Meet Laurie in one of the following places:

Boston area -- July 17-August 26, 2015

Boston, September 15-16, 2015

LeadingAge Boston November 1-4, 2015

Health 2.0, Santa Clara, CA, October 4-7, 2015

 

Related News Articles

07/24/2015

Technology can help people stay at home longer.

07/14/2015

A new study that suggests the start of middle age is no longer 45 or 50 but, instead, 60.

07/14/2015

At summit, experts discussed making technology accessible to seniors. A study on topic was also released by AARP.

07/13/2015

Honor hopes to start a trend of tech companies focusing on the needs of seniors.

Market Research Reports

Updated: (01-29-2015) Technology Market Overview Report Click here

Published: (06-20-2014) Challenging Innovators 2014 Report Click here

Published (03-08-2013) Next Generation Response Systems Click here

Updated (8-25-2012) Aging and Health Technology Report Click here

Updated (7-31-2012) The Future of Home Care Technology Click here

Published (2-14-2012) Linkage Technology Survey Age 65-100 Report Click here

Published (4-29-2011) Connected Living for Social Aging Report Click here

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We the people are losing the user interface design war

The car -- the pointer doesn’t point. I have ranted for a long time that because something can be designed, it probably will. Do we need it? Do we want it? Not necessarily. The Wall Street Journal’s Dan Neil describes the new man-machine interface in the Lexus RX 350 F Sport -- the MMI (how cute), a car’s User Interface (UI, or UX/user experience design). His beef is with what sounds like a design-because-it-can-be Remote Touch Controller. He finds it difficult to aim the ‘cursor’ (no back arrow, just a menu selection) to manipulate a menu to back up the selections on an 8-inch LCD display. In a car?? Didn’t AARP say that boomers and beyond have all the spending power?  Good thing, the tested model was $53,000. And isn’t 59 the average age of the Lexus buyer?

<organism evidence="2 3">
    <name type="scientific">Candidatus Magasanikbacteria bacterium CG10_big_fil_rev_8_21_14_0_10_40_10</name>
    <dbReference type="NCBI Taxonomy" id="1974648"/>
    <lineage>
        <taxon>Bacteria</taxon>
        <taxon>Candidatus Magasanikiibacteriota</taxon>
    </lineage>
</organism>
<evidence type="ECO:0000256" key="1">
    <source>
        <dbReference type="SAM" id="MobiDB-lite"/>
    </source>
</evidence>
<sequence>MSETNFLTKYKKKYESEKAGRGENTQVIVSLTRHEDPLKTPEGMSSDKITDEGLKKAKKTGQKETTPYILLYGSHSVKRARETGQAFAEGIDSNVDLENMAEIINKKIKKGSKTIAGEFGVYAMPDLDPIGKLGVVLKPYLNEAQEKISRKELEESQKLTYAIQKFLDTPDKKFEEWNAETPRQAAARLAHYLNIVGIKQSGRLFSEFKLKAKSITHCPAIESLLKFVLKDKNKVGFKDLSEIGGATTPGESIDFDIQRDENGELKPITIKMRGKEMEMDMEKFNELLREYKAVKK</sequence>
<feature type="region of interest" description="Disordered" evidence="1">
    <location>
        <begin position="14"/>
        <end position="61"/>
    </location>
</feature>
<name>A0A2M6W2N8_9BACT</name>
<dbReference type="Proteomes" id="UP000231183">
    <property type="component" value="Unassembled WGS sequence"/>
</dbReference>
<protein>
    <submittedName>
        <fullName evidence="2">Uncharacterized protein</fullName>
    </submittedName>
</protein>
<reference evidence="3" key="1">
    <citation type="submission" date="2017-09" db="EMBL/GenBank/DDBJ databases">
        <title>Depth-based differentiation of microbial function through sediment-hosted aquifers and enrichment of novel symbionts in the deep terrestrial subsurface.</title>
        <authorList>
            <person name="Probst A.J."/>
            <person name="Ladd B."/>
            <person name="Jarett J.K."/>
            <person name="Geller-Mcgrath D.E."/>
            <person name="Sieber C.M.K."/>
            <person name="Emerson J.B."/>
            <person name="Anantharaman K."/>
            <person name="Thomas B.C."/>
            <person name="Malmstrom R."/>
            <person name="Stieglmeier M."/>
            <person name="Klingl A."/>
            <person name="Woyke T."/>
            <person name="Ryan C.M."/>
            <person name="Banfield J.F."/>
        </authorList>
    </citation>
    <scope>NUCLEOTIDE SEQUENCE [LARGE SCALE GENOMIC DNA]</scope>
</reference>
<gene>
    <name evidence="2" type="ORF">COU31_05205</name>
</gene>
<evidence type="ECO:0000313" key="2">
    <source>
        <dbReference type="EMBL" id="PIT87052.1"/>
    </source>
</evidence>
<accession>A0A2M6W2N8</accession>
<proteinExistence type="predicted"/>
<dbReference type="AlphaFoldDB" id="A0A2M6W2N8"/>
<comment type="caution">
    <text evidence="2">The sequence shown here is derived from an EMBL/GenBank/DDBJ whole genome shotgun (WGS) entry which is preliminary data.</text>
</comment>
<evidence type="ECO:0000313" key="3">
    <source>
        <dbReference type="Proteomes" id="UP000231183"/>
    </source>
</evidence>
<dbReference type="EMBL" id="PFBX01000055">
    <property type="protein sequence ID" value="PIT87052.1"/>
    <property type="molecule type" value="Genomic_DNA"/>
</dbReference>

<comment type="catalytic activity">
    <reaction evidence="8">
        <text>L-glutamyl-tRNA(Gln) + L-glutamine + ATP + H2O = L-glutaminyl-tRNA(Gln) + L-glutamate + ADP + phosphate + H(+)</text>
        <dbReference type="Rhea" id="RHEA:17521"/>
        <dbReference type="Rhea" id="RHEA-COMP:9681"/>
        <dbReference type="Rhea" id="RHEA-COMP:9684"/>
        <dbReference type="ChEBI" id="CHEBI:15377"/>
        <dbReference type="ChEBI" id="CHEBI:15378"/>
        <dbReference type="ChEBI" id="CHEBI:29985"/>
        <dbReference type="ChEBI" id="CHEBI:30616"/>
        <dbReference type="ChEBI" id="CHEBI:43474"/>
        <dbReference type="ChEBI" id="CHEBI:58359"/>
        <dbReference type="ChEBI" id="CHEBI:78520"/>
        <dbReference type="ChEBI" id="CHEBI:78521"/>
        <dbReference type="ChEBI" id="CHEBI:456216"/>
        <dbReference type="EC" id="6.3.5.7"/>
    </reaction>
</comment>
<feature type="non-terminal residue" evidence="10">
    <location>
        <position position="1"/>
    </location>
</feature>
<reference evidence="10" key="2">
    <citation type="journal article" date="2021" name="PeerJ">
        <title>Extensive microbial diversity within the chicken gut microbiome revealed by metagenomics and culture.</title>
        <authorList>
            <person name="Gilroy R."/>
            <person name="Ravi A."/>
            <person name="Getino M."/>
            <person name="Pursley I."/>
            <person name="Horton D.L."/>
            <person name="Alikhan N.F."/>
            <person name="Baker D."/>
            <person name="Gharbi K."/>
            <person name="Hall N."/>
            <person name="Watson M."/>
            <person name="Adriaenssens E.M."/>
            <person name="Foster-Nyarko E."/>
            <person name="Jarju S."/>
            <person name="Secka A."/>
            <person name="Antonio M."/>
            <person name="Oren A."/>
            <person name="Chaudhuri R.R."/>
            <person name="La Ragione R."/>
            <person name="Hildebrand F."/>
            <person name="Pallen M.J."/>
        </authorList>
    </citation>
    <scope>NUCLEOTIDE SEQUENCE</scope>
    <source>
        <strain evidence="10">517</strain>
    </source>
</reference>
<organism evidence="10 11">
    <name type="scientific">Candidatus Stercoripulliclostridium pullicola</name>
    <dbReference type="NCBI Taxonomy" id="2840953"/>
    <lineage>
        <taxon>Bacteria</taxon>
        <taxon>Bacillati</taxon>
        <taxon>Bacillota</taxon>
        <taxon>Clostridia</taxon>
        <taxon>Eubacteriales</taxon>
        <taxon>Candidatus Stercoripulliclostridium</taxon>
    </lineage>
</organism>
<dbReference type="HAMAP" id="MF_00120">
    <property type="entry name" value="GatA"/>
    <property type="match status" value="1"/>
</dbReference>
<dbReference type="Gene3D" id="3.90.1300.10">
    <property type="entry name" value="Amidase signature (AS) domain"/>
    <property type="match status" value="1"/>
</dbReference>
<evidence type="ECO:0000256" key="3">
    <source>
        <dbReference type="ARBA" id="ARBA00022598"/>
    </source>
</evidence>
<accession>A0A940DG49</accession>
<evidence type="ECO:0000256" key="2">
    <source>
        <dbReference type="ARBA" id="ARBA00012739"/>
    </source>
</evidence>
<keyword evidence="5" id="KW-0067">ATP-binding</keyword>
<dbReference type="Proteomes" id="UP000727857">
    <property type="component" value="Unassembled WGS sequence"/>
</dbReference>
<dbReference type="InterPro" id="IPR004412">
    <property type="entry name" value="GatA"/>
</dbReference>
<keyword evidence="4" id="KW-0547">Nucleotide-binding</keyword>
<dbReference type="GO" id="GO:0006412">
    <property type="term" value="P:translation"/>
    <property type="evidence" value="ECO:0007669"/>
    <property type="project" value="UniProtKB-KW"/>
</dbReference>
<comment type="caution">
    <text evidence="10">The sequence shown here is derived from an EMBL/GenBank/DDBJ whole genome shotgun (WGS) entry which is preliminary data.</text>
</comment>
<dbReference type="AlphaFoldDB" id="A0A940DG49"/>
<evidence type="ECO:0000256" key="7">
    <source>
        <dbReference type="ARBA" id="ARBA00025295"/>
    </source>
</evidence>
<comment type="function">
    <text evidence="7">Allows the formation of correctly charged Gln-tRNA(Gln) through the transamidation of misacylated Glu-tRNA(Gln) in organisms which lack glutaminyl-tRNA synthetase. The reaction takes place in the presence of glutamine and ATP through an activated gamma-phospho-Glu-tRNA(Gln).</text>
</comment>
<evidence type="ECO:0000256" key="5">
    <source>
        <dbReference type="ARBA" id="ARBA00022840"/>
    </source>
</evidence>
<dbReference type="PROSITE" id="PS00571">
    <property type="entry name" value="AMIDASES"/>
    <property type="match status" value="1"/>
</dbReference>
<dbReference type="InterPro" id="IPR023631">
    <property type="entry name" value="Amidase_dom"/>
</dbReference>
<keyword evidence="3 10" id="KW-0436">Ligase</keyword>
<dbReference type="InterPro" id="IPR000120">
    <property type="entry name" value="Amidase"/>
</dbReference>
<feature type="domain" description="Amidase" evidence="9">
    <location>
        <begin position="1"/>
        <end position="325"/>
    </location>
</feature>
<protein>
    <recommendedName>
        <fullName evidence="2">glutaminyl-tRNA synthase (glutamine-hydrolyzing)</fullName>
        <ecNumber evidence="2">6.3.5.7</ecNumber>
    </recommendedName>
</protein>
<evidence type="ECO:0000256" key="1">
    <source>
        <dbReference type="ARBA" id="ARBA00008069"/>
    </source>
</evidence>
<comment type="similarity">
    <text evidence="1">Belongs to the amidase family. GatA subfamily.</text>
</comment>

The smartphone – the touch is too sensitive.  Only 11 percent of the 65+ have smart phones, according to Pew’s September 2012 research. Probably because the usability of the product is just too annoying for words, typed on an overly small keyboard display on a small glass screen that one squints at and struggles to position a too-large thumb over the back arrow while manipulating the screen with one hand and holding the phone with the other.  And this is the wildly popular Samsung Galaxy S3.  Marvelous device, takes great pictures, does everything that can be imagined – except be usable by people with normal sized hands – and it is slippery until you wrap it in another purchase, the case with the cutouts for buttons and camera. And then it is still too big for one hand.